Blogger apologizes for photo of rubber duck at Auschwitz

Travel blogger comes under fire after posting a photo on his Instagram account of a rubber duck on the iconic tracks outside Auschwitz.

Ben Ariel ,

Auschwitz
Auschwitz
iStock

A travel blogger has apologized after posting a photo on his Instagram account of a rubber duck on the iconic tracks outside of the Auschwitz concentration camp, JTA reported on Monday.

The blogger, who goes by the Instagram handle @atuk.apil and writes in Spanish, has taken photos of the rubber duck in front of other sites, including Buckingham Palace, the Colosseum, Red Square, and Mount Vesuvius. The account has around 3,400 followers.

The image of the death camp in Poland has since been taken down.

The Auschwitz photo was posted on Wednesday and reported by Fox News over the weekend.

The Auschwitz Memorial had called the blogger out in a tweet.

“What if someone who travels with a rubber duck & uses it as an artistic Instagram convention arrives at the Auschwitz Museum?” it wrote.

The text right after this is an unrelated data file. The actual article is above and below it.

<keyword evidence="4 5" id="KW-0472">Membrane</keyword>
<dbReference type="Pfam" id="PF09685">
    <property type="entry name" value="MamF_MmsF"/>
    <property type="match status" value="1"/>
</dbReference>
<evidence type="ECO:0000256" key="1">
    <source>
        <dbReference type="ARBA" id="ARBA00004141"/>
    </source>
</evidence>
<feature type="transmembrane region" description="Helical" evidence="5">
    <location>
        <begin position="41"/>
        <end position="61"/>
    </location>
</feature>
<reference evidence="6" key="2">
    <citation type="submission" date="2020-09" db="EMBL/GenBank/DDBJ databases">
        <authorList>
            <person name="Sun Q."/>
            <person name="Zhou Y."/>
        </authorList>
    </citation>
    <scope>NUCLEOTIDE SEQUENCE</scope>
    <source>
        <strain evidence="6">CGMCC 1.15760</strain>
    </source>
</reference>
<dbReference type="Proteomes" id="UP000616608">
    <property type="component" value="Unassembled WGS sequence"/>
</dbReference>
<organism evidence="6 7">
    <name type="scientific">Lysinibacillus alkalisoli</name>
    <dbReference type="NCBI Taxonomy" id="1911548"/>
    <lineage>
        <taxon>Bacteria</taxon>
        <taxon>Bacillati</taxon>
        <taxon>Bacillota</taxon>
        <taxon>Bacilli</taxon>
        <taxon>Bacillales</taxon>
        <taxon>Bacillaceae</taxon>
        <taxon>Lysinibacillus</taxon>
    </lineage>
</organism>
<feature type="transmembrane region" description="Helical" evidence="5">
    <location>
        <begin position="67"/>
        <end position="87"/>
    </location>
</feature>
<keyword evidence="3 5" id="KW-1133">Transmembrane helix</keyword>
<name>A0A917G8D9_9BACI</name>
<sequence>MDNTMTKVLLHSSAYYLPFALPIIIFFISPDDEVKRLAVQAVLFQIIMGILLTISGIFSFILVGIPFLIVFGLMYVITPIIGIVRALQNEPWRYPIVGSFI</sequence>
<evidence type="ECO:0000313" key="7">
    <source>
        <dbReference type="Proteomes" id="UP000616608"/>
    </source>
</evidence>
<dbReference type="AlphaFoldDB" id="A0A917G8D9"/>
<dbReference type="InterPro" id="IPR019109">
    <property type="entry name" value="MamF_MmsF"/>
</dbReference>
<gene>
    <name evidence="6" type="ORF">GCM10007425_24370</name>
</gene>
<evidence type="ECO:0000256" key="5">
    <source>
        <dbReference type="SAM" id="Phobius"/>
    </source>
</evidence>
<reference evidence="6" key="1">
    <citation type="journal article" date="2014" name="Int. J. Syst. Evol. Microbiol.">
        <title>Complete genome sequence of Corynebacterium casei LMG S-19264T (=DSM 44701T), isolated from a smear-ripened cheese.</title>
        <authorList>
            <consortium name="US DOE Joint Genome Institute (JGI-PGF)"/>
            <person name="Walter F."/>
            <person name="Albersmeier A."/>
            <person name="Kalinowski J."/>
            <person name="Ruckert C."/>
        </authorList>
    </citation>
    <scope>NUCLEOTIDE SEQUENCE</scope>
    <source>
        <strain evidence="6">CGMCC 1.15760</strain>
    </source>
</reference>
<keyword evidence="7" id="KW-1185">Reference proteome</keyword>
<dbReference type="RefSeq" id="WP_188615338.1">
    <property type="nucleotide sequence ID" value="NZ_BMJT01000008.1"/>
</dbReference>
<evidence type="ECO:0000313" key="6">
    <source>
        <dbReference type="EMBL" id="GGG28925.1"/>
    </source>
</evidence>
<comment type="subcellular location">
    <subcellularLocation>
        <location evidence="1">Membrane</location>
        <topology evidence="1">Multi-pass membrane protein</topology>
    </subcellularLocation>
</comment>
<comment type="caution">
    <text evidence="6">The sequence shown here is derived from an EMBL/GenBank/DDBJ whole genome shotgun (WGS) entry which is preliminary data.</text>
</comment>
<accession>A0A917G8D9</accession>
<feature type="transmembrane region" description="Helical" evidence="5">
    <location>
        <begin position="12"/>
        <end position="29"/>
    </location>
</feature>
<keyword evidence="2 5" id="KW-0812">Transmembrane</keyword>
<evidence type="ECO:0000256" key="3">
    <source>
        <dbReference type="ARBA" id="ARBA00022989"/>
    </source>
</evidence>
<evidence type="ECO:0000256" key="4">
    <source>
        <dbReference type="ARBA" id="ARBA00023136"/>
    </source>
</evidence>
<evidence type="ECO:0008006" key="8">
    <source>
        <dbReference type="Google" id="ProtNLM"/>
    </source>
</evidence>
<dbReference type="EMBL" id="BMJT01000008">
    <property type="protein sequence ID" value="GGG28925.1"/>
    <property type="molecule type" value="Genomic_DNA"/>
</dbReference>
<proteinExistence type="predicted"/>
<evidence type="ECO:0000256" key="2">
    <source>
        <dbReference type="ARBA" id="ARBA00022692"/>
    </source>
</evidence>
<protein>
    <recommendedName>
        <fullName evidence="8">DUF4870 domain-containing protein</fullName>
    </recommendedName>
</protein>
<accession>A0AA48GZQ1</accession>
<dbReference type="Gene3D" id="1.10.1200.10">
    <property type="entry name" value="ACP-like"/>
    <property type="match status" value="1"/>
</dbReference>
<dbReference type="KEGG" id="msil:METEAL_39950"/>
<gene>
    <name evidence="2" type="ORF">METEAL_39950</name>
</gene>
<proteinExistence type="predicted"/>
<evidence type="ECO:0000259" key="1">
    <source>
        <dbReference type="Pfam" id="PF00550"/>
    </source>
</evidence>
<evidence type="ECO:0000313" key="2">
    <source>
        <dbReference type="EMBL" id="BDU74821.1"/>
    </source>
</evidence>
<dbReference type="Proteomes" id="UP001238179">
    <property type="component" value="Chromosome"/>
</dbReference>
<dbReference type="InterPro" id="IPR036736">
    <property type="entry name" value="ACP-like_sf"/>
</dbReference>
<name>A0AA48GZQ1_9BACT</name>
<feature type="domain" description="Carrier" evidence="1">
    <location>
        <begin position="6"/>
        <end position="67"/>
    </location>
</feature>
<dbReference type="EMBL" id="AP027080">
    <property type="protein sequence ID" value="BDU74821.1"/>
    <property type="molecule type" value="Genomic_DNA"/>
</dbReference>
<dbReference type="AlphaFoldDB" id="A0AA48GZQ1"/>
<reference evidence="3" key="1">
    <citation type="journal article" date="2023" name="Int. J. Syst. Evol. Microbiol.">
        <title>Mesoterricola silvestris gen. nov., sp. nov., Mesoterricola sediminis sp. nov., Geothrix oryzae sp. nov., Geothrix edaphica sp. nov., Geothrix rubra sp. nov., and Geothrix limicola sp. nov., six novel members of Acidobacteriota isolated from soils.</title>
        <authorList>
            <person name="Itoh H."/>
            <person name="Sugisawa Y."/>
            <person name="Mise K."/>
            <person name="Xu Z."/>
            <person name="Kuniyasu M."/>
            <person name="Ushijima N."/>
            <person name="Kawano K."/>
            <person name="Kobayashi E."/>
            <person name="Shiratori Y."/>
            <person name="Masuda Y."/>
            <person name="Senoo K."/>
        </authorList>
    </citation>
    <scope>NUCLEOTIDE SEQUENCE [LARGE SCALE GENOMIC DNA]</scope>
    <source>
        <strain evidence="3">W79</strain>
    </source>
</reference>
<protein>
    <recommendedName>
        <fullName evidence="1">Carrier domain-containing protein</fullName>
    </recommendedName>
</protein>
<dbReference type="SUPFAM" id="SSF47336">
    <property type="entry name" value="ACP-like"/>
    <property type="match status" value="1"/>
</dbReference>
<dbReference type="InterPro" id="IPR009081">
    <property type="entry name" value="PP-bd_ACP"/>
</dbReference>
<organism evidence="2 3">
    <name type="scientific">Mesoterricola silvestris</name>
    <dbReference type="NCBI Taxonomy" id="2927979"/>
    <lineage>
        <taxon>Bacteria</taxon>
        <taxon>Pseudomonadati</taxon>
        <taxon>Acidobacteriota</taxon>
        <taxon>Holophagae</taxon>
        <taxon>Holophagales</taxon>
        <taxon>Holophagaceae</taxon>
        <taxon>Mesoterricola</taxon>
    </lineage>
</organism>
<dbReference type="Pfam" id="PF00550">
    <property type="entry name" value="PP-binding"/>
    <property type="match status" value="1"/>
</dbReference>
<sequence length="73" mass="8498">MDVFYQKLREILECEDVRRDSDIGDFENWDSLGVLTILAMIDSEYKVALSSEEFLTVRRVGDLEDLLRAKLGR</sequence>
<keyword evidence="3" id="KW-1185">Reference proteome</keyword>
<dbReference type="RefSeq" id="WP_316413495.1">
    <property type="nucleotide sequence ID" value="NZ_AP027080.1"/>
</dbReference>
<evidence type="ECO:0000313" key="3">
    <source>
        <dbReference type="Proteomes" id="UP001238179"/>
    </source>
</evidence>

“Is the rubber duck in front of the Gate of Death disrespectful - even unintentionally? Or is it a side effect of the visual world we should accept/ignore?” it added.

On Thursday, the memorial shared an apology it said came from the blogger.

“We kept the author informed about this discussion. The image has already been removed. The apology followed,” it wrote.

Auschwitz has faced multiple attempts of theft and vandalism in recent years.

Earlier this year, an American visitor to the former death camp was charged with attempted theft of an item of cultural importance after he tried to steal a metal part of the historic rail tracks where prisoners were unloaded.

Last July, two Hungarian tourists admitted to trying to steal bricks from the ruins of a crematorium at the site of the former Nazi death camp.

In the most dramatic theft, the "Arbeit Macht Frei" sign was stolen from the former death camp's historic gate in 2009. It was found days later, cut into pieces. The Poles who stole it and the Swedish man who instigated them were sentenced to prison, and the sign was later restored.

In 2016, the Auschwitz Museum had to ask the makers of the popular Pokemon Go reality game to block players at the former Nazi death camp out of respect for the dead.




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